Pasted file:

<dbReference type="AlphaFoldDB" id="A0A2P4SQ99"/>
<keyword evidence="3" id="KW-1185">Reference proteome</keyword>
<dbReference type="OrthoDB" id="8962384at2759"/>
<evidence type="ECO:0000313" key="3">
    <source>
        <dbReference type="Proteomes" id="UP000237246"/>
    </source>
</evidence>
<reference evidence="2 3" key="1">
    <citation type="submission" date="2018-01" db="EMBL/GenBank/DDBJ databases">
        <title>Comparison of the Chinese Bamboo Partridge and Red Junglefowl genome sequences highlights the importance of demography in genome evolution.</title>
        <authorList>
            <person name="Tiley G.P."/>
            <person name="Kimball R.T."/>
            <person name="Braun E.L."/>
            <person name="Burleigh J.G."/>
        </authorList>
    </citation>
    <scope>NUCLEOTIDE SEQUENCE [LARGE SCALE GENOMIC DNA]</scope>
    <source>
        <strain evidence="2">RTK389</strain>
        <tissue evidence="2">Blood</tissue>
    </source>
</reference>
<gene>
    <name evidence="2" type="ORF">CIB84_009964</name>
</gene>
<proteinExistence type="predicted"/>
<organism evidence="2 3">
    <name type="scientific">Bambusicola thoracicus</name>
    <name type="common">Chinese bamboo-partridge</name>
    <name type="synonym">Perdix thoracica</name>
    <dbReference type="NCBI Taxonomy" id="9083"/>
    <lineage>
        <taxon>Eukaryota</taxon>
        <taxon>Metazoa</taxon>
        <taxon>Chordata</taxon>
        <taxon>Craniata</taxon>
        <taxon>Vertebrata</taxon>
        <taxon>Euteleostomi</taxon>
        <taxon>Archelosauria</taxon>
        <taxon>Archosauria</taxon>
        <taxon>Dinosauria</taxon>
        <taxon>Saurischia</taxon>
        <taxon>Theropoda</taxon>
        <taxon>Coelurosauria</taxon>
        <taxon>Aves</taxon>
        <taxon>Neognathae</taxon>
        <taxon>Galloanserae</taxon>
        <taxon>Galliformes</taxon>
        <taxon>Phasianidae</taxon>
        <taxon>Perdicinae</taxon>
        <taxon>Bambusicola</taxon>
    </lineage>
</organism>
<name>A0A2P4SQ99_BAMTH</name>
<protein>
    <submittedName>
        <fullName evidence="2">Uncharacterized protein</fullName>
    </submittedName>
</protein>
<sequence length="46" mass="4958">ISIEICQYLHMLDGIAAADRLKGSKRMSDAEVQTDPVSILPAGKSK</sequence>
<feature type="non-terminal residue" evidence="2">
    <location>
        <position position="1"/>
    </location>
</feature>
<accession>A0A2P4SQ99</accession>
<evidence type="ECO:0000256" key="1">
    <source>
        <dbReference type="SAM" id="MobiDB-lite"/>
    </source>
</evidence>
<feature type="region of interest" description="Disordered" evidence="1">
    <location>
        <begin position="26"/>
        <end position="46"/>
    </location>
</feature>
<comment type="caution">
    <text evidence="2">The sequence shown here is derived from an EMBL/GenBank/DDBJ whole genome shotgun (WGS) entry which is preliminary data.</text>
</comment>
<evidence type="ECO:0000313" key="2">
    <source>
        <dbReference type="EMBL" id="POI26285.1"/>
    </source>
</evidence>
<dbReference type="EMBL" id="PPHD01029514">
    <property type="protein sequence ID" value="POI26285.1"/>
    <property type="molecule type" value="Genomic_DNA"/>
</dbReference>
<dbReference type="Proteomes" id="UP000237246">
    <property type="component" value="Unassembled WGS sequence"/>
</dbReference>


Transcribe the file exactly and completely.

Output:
<dbReference type="AlphaFoldDB" id="A0A2P4SQ99"/>
<keyword evidence="3" id="KW-1185">Reference proteome</keyword>
<dbReference type="OrthoDB" id="8962384at2759"/>
<evidence type="ECO:0000313" key="3">
    <source>
        <dbReference type="Proteomes" id="UP000237246"/>
    </source>
</evidence>
<reference evidence="2 3" key="1">
    <citation type="submission" date="2018-01" db="EMBL/GenBank/DDBJ databases">
        <title>Comparison of the Chinese Bamboo Partridge and Red Junglefowl genome sequences highlights the importance of demography in genome evolution.</title>
        <authorList>
            <person name="Tiley G.P."/>
            <person name="Kimball R.T."/>
            <person name="Braun E.L."/>
            <person name="Burleigh J.G."/>
        </authorList>
    </citation>
    <scope>NUCLEOTIDE SEQUENCE [LARGE SCALE GENOMIC DNA]</scope>
    <source>
        <strain evidence="2">RTK389</strain>
        <tissue evidence="2">Blood</tissue>
    </source>
</reference>
<gene>
    <name evidence="2" type="ORF">CIB84_009964</name>
</gene>
<proteinExistence type="predicted"/>
<organism evidence="2 3">
    <name type="scientific">Bambusicola thoracicus</name>
    <name type="common">Chinese bamboo-partridge</name>
    <name type="synonym">Perdix thoracica</name>
    <dbReference type="NCBI Taxonomy" id="9083"/>
    <lineage>
        <taxon>Eukaryota</taxon>
        <taxon>Metazoa</taxon>
        <taxon>Chordata</taxon>
        <taxon>Craniata</taxon>
        <taxon>Vertebrata</taxon>
        <taxon>Euteleostomi</taxon>
        <taxon>Archelosauria</taxon>
        <taxon>Archosauria</taxon>
        <taxon>Dinosauria</taxon>
        <taxon>Saurischia</taxon>
        <taxon>Theropoda</taxon>
        <taxon>Coelurosauria</taxon>
        <taxon>Aves</taxon>
        <taxon>Neognathae</taxon>
        <taxon>Galloanserae</taxon>
        <taxon>Galliformes</taxon>
        <taxon>Phasianidae</taxon>
        <taxon>Perdicinae</taxon>
        <taxon>Bambusicola</taxon>
    </lineage>
</organism>
<name>A0A2P4SQ99_BAMTH</name>
<protein>
    <submittedName>
        <fullName evidence="2">Uncharacterized protein</fullName>
    </submittedName>
</protein>
<sequence length="46" mass="4958">ISIEICQYLHMLDGIAAADRLKGSKRMSDAEVQTDPVSILPAGKSK</sequence>
<feature type="non-terminal residue" evidence="2">
    <location>
        <position position="1"/>
    </location>
</feature>
<accession>A0A2P4SQ99</accession>
<evidence type="ECO:0000256" key="1">
    <source>
        <dbReference type="SAM" id="MobiDB-lite"/>
    </source>
</evidence>
<feature type="region of interest" description="Disordered" evidence="1">
    <location>
        <begin position="26"/>
        <end position="46"/>
    </location>
</feature>
<comment type="caution">
    <text evidence="2">The sequence shown here is derived from an EMBL/GenBank/DDBJ whole genome shotgun (WGS) entry which is preliminary data.</text>
</comment>
<evidence type="ECO:0000313" key="2">
    <source>
        <dbReference type="EMBL" id="POI26285.1"/>
    </source>
</evidence>
<dbReference type="EMBL" id="PPHD01029514">
    <property type="protein sequence ID" value="POI26285.1"/>
    <property type="molecule type" value="Genomic_DNA"/>
</dbReference>
<dbReference type="Proteomes" id="UP000237246">
    <property type="component" value="Unassembled WGS sequence"/>
</dbReference>